What and Who is the Silent Generation?

Updated

You know all about Gen-Z, Millenials, and Baby Boomers, but what about the Silent Generation? As their name suggests, members of the Silent Generation often get overlooked. 

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But chances are, you know or have known someone who falls within this demographic. Your parents, grandparents, or great-grandparents might just be part of the Silent Generation. And knowing more about this essential age group can help you better understand your elderly relatives.

What is the Silent Generation?

The Silent Generation is the group of people born in between the Greatest Generation and the Baby Boomer Generation. The Silent Generation is also known as the Lucky Few. 

The term originally only applied to people born in the United States and Canada, but it has since expanded to include Australia, New Zealand, and South America. 

The Silent Generation is a relatively small cohort compared to other age groups, but it’s still had a significant impact on the United States and the world. 

Birth years included in the generation

Opinions sometimes vary on which birth years, exactly, make up the Silent Generation. 

But Pew Research Center states that the Silent Generation includes individuals born between 1928 and 1945. 

Here’s how the Silent Generation fits in amongst the most recent age groups: 

  • Lost Generation (1883-1900)
  • Greatest Generation (1901-1927) 
  • Silent Generation (1928-1945)
  • Baby Boomers (1946-1964)
  • Generation X (1965-1980)
  • Millennials (1981-1996) 
  • Generation Z (1997-2012) 
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Why is it Called the Silent Generation?

Time Magazine first used the term “Silent Generation” in its November 5, 1951 cover story. Around the same time, historian William Manchester characterized the generation as “withdrawn, cautious, unimaginative, indifferent, unadventurous, and silent.” 

But the Silent Generation spearheaded new technical advances, initiated cultural changes, and brought attention to social causes of all types. In many ways, the Silent Generation is a cohort of cultural and social pioneers, however quietly they’ve gone about it.

They never protested

The primary reason they’re known as the Silent Generation is that many believe its members never came together in protest as a unified political entity.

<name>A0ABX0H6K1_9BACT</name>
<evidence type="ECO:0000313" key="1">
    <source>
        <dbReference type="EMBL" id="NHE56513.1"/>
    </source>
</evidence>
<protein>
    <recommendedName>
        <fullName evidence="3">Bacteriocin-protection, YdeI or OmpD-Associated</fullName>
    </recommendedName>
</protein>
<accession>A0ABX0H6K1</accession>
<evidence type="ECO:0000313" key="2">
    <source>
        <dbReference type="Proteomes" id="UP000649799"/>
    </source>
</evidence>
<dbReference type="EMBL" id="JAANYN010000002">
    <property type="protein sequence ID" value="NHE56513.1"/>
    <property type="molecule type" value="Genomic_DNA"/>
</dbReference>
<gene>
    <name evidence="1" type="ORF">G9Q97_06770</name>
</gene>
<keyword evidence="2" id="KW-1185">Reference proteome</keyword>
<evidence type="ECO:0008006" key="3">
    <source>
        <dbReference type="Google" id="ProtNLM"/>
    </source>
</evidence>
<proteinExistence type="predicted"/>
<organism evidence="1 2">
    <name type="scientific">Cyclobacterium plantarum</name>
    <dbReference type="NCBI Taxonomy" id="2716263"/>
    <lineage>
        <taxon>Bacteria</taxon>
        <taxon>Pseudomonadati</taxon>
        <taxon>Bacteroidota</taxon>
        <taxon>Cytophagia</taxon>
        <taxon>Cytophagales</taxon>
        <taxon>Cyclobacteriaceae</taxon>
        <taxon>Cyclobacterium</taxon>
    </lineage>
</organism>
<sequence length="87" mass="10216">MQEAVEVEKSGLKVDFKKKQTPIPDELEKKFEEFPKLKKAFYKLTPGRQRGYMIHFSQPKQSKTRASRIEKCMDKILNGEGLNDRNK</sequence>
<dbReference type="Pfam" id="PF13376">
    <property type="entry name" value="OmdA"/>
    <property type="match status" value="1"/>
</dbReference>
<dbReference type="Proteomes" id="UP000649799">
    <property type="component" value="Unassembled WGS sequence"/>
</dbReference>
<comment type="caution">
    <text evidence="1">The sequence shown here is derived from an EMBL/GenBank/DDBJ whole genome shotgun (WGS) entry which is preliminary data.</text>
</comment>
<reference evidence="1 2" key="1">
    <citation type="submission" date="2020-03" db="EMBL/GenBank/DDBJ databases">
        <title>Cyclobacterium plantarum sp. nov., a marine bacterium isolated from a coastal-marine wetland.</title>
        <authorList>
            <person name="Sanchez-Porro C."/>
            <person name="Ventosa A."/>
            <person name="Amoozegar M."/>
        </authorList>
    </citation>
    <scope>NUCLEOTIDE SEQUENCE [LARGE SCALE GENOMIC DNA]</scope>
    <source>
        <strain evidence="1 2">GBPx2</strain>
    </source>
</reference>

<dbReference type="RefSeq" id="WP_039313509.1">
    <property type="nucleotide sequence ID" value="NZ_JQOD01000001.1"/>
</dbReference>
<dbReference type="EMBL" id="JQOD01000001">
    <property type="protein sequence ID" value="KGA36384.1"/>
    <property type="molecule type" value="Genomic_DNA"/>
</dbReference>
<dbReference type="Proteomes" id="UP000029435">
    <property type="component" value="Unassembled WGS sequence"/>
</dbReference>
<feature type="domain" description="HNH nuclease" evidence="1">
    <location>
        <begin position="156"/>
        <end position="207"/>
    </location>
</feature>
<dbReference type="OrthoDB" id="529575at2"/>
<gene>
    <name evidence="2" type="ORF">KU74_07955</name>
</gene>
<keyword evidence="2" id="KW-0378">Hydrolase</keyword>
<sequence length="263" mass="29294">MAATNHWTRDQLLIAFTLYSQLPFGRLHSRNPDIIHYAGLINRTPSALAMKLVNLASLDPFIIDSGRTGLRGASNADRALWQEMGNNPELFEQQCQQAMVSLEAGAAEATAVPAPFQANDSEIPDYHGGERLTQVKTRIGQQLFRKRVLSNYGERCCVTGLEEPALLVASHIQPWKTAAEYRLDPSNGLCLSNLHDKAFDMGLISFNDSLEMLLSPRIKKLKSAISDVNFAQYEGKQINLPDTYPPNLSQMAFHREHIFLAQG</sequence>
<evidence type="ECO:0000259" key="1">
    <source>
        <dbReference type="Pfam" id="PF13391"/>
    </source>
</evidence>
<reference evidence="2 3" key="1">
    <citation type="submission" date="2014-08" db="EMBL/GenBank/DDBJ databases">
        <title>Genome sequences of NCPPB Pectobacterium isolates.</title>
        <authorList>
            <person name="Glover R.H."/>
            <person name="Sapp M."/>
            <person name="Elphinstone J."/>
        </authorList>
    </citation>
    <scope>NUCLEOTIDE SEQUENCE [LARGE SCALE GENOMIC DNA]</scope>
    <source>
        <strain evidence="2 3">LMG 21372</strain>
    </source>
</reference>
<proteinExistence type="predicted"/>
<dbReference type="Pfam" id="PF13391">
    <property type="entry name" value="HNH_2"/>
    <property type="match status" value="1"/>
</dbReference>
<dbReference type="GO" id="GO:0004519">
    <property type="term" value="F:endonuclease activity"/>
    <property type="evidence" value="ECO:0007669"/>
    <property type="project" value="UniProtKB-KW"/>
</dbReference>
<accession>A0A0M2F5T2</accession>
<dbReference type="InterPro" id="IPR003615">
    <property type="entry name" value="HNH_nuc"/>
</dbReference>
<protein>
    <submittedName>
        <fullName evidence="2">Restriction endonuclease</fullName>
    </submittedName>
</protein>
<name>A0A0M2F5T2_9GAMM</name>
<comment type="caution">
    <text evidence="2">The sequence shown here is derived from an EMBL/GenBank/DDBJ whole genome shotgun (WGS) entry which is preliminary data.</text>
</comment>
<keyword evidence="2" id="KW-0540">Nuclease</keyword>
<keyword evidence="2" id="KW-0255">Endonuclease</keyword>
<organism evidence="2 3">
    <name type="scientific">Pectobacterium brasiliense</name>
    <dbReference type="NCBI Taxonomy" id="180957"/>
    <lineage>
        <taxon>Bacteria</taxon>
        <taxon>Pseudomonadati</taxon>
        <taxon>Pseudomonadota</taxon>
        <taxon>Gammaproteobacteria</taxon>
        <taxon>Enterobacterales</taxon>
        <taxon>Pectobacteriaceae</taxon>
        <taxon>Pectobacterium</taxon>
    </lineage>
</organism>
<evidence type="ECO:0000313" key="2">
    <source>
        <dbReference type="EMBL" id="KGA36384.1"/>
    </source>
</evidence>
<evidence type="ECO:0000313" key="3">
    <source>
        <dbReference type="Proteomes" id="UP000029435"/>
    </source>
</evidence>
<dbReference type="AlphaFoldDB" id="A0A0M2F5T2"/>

While the generations before and after them had joined together as unified political units in protest of world events, the Silent Generation did not. For example, the Baby Boomer generation formed the Counterculture movement of the 1960s.

However, members of the Silent Generation acted as leaders for crucial political and social movements. For example, Martin Luther King Jr. was a member of this generation.

They were quiet by comparison

The Silent Generation likely earned its name partly because of where it sits in the generational timeline: sandwiched between the “G.I.” Greatest Generation and the boisterous Baby Boomers. 

By comparison to these two larger and “louder” generations, the Silent Generation is a small cohort. And it’s one that tends to go about its business in relative peace and quiet. 

They were silenced by world events

Another reason many believe members of the Silent Generation tend to speak out less than other age groups is because of key world events. 

The Silent Generation came of age during the McCarthy Era, and many of them were hardworking children of the Great Depression. We’ll go over these events below. 

Silent Generation Experiences and Events

Looking at how the Silent Generation experienced and handled events throughout their lives can help us understand members of this age group even better. 

If your parent or grandparent is a member of the Silent Generation, you might be able to gain insight into their life by looking at the events they witnessed. 

Great Depression

The Great Depression spanned from 1929 to 1933, covering many of the birth years included in the Silent Generation. Those who were children or teens during the Great Depression would have seen their parents struggle to make ends meet. 

Those who were born just after the Great Depression would have felt the effects of the economic downturn. Their parents likely taught frugalism, a strong work ethic, and reserve in everyday life.

World War II 

World War II began in 1939, when the oldest member of the Silent Generation was just 11 years old. Many members of the cohort lost their fathers or older siblings in the war. 

Additionally, members of the Silent Generation witnessed the rise and fall of Nazism during this time, as well as the first devastations caused by nuclear bombs. 

World War II ended in 1945, when the oldest members of the Silent Generation were 17 years old. Some of them would have lied about their age to enter the war, while others were forced to sit by the sidelines. 

McCarthyism

The phenomenon known as McCarthyism began just after World War II, when the fear of communism in the United States was at an all-time high.